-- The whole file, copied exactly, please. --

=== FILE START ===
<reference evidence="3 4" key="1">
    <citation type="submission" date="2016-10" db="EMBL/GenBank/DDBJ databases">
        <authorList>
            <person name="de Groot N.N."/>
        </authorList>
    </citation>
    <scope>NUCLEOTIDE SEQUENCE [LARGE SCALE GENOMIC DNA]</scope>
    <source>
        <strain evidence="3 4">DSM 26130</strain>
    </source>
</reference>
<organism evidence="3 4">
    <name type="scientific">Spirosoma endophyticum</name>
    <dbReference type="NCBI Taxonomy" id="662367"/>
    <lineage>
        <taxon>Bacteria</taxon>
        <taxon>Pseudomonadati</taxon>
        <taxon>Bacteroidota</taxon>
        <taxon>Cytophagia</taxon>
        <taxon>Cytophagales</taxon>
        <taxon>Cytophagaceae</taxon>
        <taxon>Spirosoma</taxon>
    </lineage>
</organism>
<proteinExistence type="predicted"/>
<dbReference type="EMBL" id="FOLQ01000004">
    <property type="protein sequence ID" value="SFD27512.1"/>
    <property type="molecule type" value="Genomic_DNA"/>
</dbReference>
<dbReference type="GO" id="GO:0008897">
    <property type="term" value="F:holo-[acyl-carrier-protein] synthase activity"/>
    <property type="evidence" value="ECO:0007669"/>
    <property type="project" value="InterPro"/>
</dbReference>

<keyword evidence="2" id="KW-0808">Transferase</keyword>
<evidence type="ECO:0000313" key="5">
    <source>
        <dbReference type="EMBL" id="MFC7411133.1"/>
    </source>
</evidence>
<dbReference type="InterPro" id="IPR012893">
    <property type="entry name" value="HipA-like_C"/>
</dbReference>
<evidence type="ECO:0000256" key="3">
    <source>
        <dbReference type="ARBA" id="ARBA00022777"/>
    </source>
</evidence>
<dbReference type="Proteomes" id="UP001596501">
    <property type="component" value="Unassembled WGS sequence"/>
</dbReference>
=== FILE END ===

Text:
<reference evidence="3 4" key="1">
    <citation type="submission" date="2016-10" db="EMBL/GenBank/DDBJ databases">
        <authorList>
            <person name="de Groot N.N."/>
        </authorList>
    </citation>
    <scope>NUCLEOTIDE SEQUENCE [LARGE SCALE GENOMIC DNA]</scope>
    <source>
        <strain evidence="3 4">DSM 26130</strain>
    </source>
</reference>
<organism evidence="3 4">
    <name type="scientific">Spirosoma endophyticum</name>
    <dbReference type="NCBI Taxonomy" id="662367"/>
    <lineage>
        <taxon>Bacteria</taxon>
        <taxon>Pseudomonadati</taxon>
        <taxon>Bacteroidota</taxon>
        <taxon>Cytophagia</taxon>
        <taxon>Cytophagales</taxon>
        <taxon>Cytophagaceae</taxon>
        <taxon>Spirosoma</taxon>
    </lineage>
</organism>
<proteinExistence type="predicted"/>
<dbReference type="EMBL" id="FOLQ01000004">
    <property type="protein sequence ID" value="SFD27512.1"/>
    <property type="molecule type" value="Genomic_DNA"/>
</dbReference>
<dbReference type="GO" id="GO:0008897">
    <property type="term" value="F:holo-[acyl-carrier-protein] synthase activity"/>
    <property type="evidence" value="ECO:0007669"/>
    <property type="project" value="InterPro"/>
</dbReference>

<keyword evidence="2" id="KW-0808">Transferase</keyword>
<evidence type="ECO:0000313" key="5">
    <source>
        <dbReference type="EMBL" id="MFC7411133.1"/>
    </source>
</evidence>
<dbReference type="InterPro" id="IPR012893">
    <property type="entry name" value="HipA-like_C"/>
</dbReference>
<evidence type="ECO:0000256" key="3">
    <source>
        <dbReference type="ARBA" id="ARBA00022777"/>
    </source>
</evidence>
<dbReference type="Proteomes" id="UP001596501">
    <property type="component" value="Unassembled WGS sequence"/>
</dbReference>